Portrait of an Aran Woman and her Children 1946 by Seán Keating was expected to fetch between €40,000 to €50,000 before it went under the hammer at Mealy’s in Kildare.

“It didn’t surprise me at all that the painting shot up above the auction price,” art historian and Keating biographer, Dr Eimear O’Connor, said; adding that she believes the painting fetched such a high price due to the models Keating used.

The biographer identified May Keating, the artist’s wife, as the woman depicted in the painting; as well as his two sons Justin, seated in the centre of the painting, and Michael, lying down. “Paintings of May are incredibly rare and his children even more so,” she explained.

May was a political activist and an “incredibly interesting woman” Ms O’Connor said, adding that a whole chapter of her biography on Keating, Sean Keating — Art, Politics and Building the Nation, is dedicated to his wife.

As well as acting as the personal secretary to suffragette Hanna Sheehy Skeffington, Ms Keating was also heavily involved with Noel Browne’s Mother and Child scheme, operating the initiative out of the Keating household.

“Incredibly interesting woman, yet only a model in Keating’s paintings. She never wanted to be depicted for her politics,” Ms O’Connor said.

Keating’s two sons also sat for the painting; Justin Keating went on to become a minister and Michael became a well-known engineer, a profession that his father had originally wanted to pursue, according to Ms O’Connor.

Ms O’Connor said she believes the last time the painting was exhibited was in the 1940s — making the appearance at the auction this week its first public exhibition in years.

As Keating paintings are enormously popular with collectors both here and abroad, the buyer of the painting could be from anywhere.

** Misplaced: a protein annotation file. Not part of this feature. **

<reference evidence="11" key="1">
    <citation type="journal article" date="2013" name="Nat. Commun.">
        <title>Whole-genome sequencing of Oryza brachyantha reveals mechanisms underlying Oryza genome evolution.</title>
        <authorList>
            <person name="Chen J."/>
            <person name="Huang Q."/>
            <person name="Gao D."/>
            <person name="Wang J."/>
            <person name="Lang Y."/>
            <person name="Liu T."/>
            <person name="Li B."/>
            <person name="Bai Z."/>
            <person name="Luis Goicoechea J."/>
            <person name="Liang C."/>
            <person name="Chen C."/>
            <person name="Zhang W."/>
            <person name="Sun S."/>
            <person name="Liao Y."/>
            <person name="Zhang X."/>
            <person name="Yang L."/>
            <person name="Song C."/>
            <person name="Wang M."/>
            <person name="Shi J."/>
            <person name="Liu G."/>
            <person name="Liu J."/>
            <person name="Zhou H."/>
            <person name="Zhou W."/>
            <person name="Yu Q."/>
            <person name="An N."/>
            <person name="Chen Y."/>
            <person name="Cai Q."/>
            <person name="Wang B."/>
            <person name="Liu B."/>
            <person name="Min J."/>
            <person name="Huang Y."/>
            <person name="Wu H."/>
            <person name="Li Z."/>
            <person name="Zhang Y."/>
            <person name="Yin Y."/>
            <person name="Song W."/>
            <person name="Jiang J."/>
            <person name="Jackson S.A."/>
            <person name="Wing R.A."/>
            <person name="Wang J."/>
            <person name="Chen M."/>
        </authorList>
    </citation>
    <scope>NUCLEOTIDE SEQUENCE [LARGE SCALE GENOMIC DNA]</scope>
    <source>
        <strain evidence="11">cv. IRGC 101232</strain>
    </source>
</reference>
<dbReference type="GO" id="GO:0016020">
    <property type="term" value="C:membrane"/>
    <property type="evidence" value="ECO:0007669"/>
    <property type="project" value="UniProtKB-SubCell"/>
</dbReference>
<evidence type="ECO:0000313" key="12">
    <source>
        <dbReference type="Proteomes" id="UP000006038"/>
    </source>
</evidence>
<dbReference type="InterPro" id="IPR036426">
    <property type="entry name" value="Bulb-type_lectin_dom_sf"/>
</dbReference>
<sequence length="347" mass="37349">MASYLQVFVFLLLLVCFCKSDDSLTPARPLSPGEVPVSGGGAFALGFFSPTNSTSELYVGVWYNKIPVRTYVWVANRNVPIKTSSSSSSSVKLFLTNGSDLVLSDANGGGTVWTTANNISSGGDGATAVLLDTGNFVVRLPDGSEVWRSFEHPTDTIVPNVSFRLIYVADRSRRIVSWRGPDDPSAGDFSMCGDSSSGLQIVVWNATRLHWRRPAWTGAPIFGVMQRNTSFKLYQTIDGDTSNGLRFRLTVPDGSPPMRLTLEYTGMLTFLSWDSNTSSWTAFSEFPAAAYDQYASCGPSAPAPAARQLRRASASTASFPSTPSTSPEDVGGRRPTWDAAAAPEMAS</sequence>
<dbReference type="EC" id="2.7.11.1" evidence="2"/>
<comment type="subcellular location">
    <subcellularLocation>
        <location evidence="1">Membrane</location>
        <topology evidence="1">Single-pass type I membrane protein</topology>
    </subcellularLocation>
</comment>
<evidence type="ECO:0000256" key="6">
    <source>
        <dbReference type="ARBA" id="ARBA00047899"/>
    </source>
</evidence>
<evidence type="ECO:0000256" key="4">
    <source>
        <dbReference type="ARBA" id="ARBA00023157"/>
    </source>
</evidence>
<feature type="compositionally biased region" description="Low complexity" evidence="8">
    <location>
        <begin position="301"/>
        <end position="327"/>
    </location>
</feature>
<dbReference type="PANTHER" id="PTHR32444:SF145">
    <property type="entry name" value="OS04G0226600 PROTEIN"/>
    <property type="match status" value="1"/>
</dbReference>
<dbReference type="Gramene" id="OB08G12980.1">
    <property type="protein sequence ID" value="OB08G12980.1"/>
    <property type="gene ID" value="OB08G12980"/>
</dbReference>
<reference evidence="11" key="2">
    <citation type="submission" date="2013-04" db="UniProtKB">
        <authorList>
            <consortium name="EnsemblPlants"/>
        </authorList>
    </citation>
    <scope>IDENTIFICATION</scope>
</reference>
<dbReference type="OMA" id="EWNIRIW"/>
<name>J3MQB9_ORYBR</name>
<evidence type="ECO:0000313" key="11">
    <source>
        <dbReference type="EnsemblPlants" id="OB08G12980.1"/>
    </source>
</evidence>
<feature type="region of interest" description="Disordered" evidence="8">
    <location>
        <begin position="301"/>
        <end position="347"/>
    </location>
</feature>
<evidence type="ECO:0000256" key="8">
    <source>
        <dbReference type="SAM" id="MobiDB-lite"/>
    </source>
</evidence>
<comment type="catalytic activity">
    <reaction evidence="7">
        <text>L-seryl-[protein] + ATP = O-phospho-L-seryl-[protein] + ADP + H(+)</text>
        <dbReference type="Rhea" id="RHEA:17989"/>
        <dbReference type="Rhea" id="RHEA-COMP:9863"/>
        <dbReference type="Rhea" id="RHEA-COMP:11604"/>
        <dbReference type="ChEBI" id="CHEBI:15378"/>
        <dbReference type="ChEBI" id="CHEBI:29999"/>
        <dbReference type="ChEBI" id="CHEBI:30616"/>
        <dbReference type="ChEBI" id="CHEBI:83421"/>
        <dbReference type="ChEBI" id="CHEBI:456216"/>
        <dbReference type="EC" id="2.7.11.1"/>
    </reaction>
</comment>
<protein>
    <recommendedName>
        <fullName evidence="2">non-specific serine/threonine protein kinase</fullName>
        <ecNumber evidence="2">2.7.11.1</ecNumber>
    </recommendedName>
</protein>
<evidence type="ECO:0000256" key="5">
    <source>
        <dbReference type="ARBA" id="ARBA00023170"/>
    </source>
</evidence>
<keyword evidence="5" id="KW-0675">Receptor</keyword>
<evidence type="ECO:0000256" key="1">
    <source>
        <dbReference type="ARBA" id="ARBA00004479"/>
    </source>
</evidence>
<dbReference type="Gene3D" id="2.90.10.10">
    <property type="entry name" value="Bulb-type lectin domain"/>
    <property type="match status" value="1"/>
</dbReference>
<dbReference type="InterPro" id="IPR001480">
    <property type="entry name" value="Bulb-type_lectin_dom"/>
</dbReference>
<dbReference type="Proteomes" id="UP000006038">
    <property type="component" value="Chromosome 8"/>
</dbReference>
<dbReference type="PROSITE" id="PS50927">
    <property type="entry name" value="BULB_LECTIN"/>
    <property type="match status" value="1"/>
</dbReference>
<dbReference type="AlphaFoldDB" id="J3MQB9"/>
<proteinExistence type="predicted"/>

The sale of the painting makes it the eighth highest bid a painting by the artist has sold for. The auction house’s winter sale fetched more than €580,000, with 70% of its lots purchased.

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Norwegian airline considers secondary US airports for Cork link

2016-12-11

The airline poised to launch low-cost flights from Ireland to America next summer has confirmed it is considering landing at secondary US airports — each up to 100km from Boston and New York, respectively — to keep costs down.

The airline poised to launch low-cost flights from Ireland to America next summer has confirmed it is considering landing at secondary US airports — each up to 100km from Boston and New York, respectively — to keep costs down.

It follows reports from the US earlier this week that Norwegian’s Irish subsidiary, Norwegian Air International (NAI), which finally secured regulatory approval last week to fly from Ireland to the US, is no longer considering Boston’s main airport, Logan International, for its direct Cork to Boston service using a Boeing 737.

Norwegian already operates a Boeing 787 Dreamliner out of Logan on its London route.

But the airline said the cost of operating a single-aisle 737, which carries 150 fewer passengers than the Dreamliner, from a main US city airport on the proposed Irish routes would be much more expensive given that the smaller aircraft type limits passenger numbers.

Aviation industry sources reported earlier this week that NAI’s parent company, Norwegian, is set to choose between New Hampshire’s Portsmouth International Airport and TF Green Airport in Warwick, Rhode Island for NAI’s Cork to Boston flights.